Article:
SolarWinds CEO Blames

“solarwinds123”, the password that is believed to be the root cause of the biggest cyber hack of 2020. Top executives of Texas-based software company SolarWinds have laid the blame at the feet of an intern for a critical password lapse that was noticed by anyone for several years.

This is the latest piece of information to come out in the SolarWinds supply chain attack that is believed to have affected more than 18,000 customers of SolarWinds.

The password “solarwinds123” is believed to have been publicly accessible via a GitHub repository since June 17, 2018, before it was addressed on November 22, 2019.

CEO Sudhakar Ramakrishna appeared in a hearing before the House Committees on Oversight and Reform and Homeland Security on SolarWinds on Friday, and he had testified that the password has been in use as early as 2017.

SolarWinds’ Orion platform is believed to have been compromised as early as October 2019. This malware was used to introduce the Sunburst backdoor.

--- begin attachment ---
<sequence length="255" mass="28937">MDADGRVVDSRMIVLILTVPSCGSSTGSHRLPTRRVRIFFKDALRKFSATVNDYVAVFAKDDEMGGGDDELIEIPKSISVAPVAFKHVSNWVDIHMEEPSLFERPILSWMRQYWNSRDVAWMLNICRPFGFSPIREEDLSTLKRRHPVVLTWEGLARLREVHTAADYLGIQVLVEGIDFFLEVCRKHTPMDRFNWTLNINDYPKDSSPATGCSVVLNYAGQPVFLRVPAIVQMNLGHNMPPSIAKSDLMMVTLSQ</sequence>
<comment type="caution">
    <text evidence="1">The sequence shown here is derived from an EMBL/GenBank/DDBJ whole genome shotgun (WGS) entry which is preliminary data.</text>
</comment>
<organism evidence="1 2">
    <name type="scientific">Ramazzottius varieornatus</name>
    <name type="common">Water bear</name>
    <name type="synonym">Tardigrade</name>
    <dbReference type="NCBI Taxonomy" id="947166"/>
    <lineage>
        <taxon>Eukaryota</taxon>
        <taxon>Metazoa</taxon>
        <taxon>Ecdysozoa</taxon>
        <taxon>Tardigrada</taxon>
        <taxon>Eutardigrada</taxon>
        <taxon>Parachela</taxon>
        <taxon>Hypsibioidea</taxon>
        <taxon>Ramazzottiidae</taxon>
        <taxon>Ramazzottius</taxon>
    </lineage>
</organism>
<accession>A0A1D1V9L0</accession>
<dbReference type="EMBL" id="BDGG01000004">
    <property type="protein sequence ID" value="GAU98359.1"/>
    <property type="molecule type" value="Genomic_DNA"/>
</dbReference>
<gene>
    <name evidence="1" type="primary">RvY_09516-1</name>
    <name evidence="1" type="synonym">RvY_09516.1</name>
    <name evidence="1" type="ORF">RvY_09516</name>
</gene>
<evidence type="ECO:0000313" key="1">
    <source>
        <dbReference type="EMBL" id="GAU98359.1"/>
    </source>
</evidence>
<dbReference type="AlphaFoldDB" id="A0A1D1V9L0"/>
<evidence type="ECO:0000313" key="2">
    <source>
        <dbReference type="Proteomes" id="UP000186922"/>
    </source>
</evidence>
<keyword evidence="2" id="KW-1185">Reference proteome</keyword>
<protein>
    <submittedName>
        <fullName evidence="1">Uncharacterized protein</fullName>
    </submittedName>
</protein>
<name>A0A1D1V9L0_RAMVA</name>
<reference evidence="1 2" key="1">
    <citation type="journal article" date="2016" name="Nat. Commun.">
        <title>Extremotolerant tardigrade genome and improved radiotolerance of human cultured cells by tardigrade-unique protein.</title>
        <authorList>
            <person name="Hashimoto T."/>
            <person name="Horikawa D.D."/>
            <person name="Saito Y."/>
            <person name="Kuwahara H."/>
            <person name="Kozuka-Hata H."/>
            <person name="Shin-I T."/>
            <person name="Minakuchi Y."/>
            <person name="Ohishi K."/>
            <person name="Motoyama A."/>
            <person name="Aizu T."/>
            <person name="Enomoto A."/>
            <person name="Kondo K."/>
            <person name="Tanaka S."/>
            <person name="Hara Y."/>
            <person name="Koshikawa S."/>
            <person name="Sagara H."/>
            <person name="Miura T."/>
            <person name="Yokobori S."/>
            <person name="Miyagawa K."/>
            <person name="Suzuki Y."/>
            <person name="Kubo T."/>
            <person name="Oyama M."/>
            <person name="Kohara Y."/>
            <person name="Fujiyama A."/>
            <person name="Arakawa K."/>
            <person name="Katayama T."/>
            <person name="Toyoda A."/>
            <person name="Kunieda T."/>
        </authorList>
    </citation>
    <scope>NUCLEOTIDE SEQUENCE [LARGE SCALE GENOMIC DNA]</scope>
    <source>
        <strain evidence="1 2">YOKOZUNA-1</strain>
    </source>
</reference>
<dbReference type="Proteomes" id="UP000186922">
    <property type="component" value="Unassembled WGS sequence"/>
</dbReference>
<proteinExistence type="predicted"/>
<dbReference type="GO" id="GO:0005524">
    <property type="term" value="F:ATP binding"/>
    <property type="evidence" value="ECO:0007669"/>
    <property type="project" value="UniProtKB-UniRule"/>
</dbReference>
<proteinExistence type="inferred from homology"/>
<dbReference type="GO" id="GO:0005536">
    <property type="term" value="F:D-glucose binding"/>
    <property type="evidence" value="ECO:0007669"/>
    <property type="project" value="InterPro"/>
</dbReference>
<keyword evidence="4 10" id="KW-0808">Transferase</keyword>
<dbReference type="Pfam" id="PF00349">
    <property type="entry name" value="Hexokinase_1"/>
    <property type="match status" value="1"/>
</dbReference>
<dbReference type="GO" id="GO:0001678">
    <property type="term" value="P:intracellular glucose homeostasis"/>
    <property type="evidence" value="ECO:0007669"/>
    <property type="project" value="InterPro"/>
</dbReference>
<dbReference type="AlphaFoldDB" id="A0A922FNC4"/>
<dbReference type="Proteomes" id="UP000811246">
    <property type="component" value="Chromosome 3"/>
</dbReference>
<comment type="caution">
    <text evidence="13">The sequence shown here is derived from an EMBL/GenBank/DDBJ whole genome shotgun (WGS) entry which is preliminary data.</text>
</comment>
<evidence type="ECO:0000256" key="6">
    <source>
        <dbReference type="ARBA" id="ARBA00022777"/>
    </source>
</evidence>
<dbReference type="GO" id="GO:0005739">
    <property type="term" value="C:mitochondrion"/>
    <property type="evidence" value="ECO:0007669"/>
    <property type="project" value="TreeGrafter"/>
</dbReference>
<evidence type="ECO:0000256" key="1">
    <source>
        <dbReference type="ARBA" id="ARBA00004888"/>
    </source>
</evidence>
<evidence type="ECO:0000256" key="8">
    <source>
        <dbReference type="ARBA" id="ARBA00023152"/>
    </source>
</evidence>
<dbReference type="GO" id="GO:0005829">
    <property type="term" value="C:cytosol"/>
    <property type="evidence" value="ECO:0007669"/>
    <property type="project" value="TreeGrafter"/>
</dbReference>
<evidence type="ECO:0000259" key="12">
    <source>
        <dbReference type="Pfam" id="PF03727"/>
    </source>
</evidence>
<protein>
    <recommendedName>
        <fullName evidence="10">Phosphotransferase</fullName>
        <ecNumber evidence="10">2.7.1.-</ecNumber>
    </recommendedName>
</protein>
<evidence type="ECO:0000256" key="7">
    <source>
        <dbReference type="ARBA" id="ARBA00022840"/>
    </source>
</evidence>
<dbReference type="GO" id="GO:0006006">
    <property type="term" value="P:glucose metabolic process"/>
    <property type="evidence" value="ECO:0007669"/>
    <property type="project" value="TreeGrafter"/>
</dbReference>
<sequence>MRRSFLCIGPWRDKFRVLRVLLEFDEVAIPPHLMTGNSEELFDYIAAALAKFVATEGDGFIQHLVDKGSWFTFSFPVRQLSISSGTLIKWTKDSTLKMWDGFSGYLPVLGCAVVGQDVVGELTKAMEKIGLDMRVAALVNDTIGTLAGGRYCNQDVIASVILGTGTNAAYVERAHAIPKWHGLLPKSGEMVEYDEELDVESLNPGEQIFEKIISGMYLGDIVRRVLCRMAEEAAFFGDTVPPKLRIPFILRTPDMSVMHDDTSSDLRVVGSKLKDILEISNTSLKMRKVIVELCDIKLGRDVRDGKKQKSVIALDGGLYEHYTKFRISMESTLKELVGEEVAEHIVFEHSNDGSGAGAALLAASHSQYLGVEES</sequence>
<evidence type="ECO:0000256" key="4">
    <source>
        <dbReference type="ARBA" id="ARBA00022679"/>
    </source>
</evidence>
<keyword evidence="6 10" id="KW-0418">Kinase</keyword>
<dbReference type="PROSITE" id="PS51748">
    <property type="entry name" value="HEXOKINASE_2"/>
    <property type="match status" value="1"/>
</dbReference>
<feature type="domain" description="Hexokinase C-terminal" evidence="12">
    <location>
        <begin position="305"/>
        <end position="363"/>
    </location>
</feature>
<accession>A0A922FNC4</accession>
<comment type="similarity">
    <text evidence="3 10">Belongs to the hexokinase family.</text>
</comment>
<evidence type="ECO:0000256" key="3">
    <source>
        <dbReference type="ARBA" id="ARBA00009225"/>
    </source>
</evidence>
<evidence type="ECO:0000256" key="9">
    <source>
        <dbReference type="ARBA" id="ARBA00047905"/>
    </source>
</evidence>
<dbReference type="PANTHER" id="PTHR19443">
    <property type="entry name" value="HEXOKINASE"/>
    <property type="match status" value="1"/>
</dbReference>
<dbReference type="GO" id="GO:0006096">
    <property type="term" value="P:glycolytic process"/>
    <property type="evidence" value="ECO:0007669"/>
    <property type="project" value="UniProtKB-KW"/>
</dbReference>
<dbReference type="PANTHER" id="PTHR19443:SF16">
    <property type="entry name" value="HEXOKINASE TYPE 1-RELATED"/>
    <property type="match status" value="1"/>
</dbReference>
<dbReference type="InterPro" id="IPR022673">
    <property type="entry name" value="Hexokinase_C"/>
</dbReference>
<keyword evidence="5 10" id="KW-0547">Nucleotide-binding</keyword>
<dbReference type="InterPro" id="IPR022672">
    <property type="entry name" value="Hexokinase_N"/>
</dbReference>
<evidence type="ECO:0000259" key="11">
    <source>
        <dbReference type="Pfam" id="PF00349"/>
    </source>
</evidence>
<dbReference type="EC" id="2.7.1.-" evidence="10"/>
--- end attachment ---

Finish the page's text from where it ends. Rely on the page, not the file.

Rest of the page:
Till now, at least 9 government agencies and several private agencies are believed to have fallen victim to this. This attack was deemed so severe that The Cybersecurity and Infrastructure Security Agency (CISA) had advised all government agencies to update the software with immediate effect or to cease using it.

Excerpts from the hearing

“I’ve got a stronger password than ‘solarwinds123’ to stop my kids from watching too much YouTube on their iPad,” Representative Katie Porter of California said. “You and your company were supposed to be preventing the Russians from reading Defense Department emails.”

“I believe that was a password that an intern used on one of his servers back in 2017 which was reported to our security team and it was immediately removed,” Ramakrishna said in response to Porter. Former CEO Kevin Thompson echoed Ramakrishna’s statement during the testimony. “That related to a mistake that an intern made, and they violated our password policies and they posted that password on their own private GitHub account,” Thompson said. “As soon as it was identified and brought to the attention of my security team, they took that down.”

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